Neurobehavioral research with non-human primates has shown that different attributes of motion stimuli, such as direction and speed can be stored in visual short-term memory (VSTM) with a high degree of accuracy. We examined VSTM for global motion with a memory masking paradigm to determine which stimulus attributes are important in the storage process. We presented in two visual quadrants global motion random dot kinematograms (RDKs), whereas in the two remaining visual quadrants we presented random-motion RDKs. This pattern of stimulation was displayed in two distinct temporal intervals, i.e., sample and test stimuli (duration: 200. ms), separated in time by a 3.2-s delay period. During the delay period a random- or directional-motion mask was presented briefly (200. ms) either at the beginning, in the middle or at the end of the delay period. The results showed that the mask mainly interferes with performance when displayed 200. ms after the offset of the sample and when it had a coherent direction rather than random directions. Moreover, the mask is significantly more effective when its direction and speed matched that of the remembered sample. These results support the notion that the memory representation of global motion is selective for direction and speed, being compromised by intervening directional stimuli presented immediately after the encoding phase. Moreover, this selectivity suggests that the same neural mechanisms involved in the processing of global motion may be recruited for its storage. © 2013 Elsevier Ltd.

Pavan A., Langgartner D., Greenlee M.W. (2013). Visual short-term memory for global motion revealed by directional and speed-tuned masking. NEUROPSYCHOLOGIA, 51(5), 809-817 [10.1016/j.neuropsychologia.2013.02.010].

Visual short-term memory for global motion revealed by directional and speed-tuned masking

Pavan A.;
2013

Abstract

Neurobehavioral research with non-human primates has shown that different attributes of motion stimuli, such as direction and speed can be stored in visual short-term memory (VSTM) with a high degree of accuracy. We examined VSTM for global motion with a memory masking paradigm to determine which stimulus attributes are important in the storage process. We presented in two visual quadrants global motion random dot kinematograms (RDKs), whereas in the two remaining visual quadrants we presented random-motion RDKs. This pattern of stimulation was displayed in two distinct temporal intervals, i.e., sample and test stimuli (duration: 200. ms), separated in time by a 3.2-s delay period. During the delay period a random- or directional-motion mask was presented briefly (200. ms) either at the beginning, in the middle or at the end of the delay period. The results showed that the mask mainly interferes with performance when displayed 200. ms after the offset of the sample and when it had a coherent direction rather than random directions. Moreover, the mask is significantly more effective when its direction and speed matched that of the remembered sample. These results support the notion that the memory representation of global motion is selective for direction and speed, being compromised by intervening directional stimuli presented immediately after the encoding phase. Moreover, this selectivity suggests that the same neural mechanisms involved in the processing of global motion may be recruited for its storage. © 2013 Elsevier Ltd.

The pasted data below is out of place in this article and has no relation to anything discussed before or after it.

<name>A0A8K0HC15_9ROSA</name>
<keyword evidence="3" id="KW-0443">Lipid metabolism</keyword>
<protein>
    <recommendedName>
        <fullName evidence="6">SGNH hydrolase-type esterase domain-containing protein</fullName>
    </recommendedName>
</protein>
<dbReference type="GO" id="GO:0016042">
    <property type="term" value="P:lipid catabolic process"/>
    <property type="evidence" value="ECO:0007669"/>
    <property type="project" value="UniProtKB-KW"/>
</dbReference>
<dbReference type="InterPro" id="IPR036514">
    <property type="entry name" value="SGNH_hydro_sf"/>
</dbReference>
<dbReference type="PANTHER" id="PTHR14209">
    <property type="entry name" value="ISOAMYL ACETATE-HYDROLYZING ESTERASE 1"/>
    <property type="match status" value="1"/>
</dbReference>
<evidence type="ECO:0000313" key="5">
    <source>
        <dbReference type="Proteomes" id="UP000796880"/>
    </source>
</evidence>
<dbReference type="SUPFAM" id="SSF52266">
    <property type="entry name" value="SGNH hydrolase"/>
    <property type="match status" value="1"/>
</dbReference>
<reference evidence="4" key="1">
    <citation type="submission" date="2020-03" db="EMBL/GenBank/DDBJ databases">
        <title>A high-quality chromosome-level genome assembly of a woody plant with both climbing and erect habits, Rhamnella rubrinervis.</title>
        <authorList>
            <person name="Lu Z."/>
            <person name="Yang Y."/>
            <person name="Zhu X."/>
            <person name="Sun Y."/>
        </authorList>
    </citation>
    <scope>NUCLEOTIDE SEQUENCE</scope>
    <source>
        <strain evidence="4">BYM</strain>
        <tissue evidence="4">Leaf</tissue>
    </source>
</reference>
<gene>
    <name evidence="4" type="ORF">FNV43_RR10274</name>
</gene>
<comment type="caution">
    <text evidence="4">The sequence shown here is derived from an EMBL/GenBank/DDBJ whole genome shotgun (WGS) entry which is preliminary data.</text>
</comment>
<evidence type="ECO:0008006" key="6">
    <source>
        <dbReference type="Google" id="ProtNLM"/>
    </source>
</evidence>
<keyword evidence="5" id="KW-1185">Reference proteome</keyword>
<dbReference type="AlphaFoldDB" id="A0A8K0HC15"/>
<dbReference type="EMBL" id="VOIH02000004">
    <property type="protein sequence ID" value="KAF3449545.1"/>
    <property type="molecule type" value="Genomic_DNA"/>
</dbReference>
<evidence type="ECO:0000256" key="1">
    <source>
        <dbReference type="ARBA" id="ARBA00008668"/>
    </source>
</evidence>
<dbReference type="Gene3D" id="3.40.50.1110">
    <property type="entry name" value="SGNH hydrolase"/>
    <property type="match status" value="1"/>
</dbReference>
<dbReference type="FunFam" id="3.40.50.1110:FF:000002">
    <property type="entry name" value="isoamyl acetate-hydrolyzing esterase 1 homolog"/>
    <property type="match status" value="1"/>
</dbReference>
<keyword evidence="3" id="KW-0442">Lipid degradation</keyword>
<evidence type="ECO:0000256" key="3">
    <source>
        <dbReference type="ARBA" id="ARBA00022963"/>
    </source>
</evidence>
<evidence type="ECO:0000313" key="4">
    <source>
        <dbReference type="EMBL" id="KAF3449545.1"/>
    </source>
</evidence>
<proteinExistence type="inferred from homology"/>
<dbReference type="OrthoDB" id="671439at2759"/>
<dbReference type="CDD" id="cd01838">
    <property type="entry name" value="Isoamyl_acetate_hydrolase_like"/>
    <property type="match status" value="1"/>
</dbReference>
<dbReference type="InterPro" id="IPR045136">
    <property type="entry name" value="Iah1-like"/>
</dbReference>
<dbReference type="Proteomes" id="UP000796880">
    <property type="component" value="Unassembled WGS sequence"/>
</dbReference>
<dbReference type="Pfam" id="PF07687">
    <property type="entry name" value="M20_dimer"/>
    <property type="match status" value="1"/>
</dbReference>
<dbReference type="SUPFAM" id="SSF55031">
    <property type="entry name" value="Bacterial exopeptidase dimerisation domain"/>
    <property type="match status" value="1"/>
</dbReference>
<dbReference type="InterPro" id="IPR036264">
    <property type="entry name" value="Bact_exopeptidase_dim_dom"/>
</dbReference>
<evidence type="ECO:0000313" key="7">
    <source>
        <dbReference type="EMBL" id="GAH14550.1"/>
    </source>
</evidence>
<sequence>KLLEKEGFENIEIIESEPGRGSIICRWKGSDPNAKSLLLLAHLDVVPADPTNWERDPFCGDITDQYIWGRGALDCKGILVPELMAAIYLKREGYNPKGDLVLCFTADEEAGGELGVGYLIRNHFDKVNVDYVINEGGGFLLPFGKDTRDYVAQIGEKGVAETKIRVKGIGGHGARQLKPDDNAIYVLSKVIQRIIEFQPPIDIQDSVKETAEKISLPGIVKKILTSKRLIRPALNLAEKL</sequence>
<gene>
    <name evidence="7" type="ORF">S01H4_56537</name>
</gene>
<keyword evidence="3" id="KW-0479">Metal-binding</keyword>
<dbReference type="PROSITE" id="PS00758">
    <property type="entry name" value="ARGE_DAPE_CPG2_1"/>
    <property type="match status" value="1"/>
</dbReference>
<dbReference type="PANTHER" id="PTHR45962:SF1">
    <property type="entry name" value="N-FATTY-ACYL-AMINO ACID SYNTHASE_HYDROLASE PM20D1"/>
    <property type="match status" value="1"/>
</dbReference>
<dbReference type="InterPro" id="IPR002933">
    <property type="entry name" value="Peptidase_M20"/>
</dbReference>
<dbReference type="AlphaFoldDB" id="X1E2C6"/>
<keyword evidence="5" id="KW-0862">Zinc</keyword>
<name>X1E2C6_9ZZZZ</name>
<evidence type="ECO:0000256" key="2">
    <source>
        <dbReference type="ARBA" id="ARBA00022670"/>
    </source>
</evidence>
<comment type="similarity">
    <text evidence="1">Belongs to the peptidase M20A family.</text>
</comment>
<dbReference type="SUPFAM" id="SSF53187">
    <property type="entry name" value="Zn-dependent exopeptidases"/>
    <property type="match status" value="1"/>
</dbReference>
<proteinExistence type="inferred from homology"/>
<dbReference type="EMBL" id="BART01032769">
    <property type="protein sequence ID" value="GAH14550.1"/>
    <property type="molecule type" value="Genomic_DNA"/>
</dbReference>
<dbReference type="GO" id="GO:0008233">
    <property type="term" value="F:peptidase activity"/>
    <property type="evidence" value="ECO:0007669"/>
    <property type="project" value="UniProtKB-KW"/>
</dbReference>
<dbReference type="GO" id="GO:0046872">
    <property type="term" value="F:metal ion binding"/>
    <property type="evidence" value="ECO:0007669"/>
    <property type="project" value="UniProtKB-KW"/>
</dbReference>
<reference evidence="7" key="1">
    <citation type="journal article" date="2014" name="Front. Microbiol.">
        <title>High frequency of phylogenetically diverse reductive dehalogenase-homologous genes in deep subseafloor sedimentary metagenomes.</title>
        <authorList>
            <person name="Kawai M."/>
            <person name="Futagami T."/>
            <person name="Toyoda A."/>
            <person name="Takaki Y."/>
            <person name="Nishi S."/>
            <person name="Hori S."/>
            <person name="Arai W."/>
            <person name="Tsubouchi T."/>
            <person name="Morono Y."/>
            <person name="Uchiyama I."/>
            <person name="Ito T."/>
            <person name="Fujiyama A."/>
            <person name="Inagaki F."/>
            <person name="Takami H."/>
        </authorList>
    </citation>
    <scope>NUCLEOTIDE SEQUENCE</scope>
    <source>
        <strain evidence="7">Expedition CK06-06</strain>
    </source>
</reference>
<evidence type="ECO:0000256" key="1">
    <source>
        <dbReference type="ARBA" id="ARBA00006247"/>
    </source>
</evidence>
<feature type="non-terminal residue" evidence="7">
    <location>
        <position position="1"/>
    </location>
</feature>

2013
Pavan A., Langgartner D., Greenlee M.W. (2013). Visual short-term memory for global motion revealed by directional and speed-tuned masking. NEUROPSYCHOLOGIA, 51(5), 809-817 [10.1016/j.neuropsychologia.2013.02.010].
Pavan A.; Langgartner D.; Greenlee M.W.
File in questo prodotto:
Eventuali allegati, non sono esposti

I documenti in IRIS sono protetti da copyright e tutti i diritti sono riservati, salvo diversa indicazione.

Utilizza questo identificativo per citare o creare un link a questo documento: https://hdl.handle.net/11585/836041
 Attenzione

Attenzione! I dati visualizzati non sono stati sottoposti a validazione da parte dell'ateneo

Citazioni
  • ???jsp.display-item.citation.pmc??? ND
  • Scopus 6
  • ???jsp.display-item.citation.isi??? 6
social impact